Established in 1630 to pray that Our Lady would put an end to the scourge of the plague, the construction of the basilica took no less than 57 years, because of the difficult terrain on which it rests, consisting of muddy embankments.
To stabilise the structure several thousands piles of wood were used, while the eight sides of the exterior facade owe their refined appearance to a combination of stones coming from Istria and marmorino (brick covered with a mixture of marble dust and lime).
You can admire the statues of the four evangelists that dominate the main façade and the elegant figure of the Virgin, which protects the city from the pediment.
The building’s architecture is rich in symbolism alluding to the Virgin Mary: the dome represents her crown, and the inside of the church represents her womb.
In the local political-religious symbolism, Venice was always associated with the Madonna. In the dark days of the siege of 1509, for example, the Doge Leonardo Loredan called the city “inviolable virgin among the lagoons”.
Once inside, everyone should dedicate a few moments to the Byzantine statue of the Madonna with child on the main altar, and turn the gaze upward to see the ceilings painted by Titian, depicting biblical scenes.
THE PLAGUE AND SANTA MARIA DELLA SALUTE
Venice has been victim of the plague in various occasions, being a port and a city of merchants.
But that of 1630 was a particularly violent episode.
Venice was a desolate spectacle of that: the quarantine hospitals scattered around the islands were unable to contain the plague victims, which therefore remained in the homes, most often without doctors, since those remaining were insufficient for such an intense service. The early medicines were soon depleted, and even the food reserves were lacking.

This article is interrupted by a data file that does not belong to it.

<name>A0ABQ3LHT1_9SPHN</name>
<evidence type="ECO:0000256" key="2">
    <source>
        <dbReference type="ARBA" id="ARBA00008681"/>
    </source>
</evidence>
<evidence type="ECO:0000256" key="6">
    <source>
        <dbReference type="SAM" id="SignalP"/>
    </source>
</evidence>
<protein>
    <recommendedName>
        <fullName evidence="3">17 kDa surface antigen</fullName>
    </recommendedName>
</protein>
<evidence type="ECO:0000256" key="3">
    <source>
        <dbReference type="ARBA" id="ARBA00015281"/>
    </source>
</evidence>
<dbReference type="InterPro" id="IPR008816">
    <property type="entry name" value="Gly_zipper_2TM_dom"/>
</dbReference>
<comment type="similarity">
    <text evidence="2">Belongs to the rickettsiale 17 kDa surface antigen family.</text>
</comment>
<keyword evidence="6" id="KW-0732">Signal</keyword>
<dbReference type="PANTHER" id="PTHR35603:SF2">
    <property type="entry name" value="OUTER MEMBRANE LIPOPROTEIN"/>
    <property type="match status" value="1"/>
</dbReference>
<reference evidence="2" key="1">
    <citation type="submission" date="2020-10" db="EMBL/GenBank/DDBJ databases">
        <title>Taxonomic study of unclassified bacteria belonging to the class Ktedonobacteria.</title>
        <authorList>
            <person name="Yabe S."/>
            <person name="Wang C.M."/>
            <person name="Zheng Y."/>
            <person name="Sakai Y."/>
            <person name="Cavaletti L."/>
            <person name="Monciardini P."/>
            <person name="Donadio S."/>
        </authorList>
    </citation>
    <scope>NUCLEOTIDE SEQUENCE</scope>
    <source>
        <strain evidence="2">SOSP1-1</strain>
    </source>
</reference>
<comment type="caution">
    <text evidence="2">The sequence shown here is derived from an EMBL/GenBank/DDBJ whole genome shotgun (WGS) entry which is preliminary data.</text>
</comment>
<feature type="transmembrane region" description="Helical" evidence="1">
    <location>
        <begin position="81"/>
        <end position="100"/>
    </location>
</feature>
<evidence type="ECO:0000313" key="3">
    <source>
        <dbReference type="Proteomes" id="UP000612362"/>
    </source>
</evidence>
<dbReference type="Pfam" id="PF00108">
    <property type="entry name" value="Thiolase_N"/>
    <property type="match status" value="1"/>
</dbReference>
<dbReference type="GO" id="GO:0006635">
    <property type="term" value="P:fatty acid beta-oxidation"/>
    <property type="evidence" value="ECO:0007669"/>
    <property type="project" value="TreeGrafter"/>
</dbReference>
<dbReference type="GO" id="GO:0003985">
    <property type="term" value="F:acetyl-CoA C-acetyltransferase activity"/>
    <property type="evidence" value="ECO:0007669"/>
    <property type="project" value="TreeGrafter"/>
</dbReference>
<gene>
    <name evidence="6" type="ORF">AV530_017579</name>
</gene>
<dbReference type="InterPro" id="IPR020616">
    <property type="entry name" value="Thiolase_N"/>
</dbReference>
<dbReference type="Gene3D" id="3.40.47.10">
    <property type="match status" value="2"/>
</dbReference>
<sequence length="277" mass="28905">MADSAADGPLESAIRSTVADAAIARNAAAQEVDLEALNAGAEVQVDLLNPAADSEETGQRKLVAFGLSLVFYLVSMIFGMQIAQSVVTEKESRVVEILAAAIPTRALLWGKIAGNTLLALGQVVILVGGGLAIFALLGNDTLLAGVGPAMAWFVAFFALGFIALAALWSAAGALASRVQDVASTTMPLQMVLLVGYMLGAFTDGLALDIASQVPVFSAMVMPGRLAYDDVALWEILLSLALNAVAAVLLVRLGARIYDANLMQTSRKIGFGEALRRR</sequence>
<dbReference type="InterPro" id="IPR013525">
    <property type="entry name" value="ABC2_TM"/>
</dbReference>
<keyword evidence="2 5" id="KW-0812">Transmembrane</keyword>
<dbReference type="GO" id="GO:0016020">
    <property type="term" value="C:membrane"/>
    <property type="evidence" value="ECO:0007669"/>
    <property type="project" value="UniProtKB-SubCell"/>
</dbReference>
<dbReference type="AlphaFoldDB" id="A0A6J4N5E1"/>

Even the dead could not find a decent burial and remained abandoned on the streets, increasing the contagion among the living.
On 26th October 1630, the Doge, in the name of Venice, took a pledge: to build a church dedicated to the Vergin Mary of Our Health and that every year, on the same day which the city would have been declared cleared of the plague, the all city would go and pray in the church to thank Mary for the deliverance of the plague.
Baldassarre Longhena was chosen as the architect and on 1st April 1631, despite the Doge’s disease, the first stone was blessed. But the construction, which began only in 1633, continued for a long time: in 1653 the church was opened for worship, but it was only solemnly consecrated on November 9, 1687, when the works were finished.
“A round machine as no one has ever seen”. This is how Longhena proudly presented his project.
Longhena, who will not have the consolation of seeing the finished work, because he died aged 86 in 1682, created a true masterpiece, one of the most beautiful and imaginative works of Baroque architecture.
The Basilica of Santa Maria della Salute is located on the Grand Canal, just where the canal flows into the Bacino di San Marco, and is easily reached by water. The church is open every day and access is free, but expect to pay a small fee to visit the sacristy.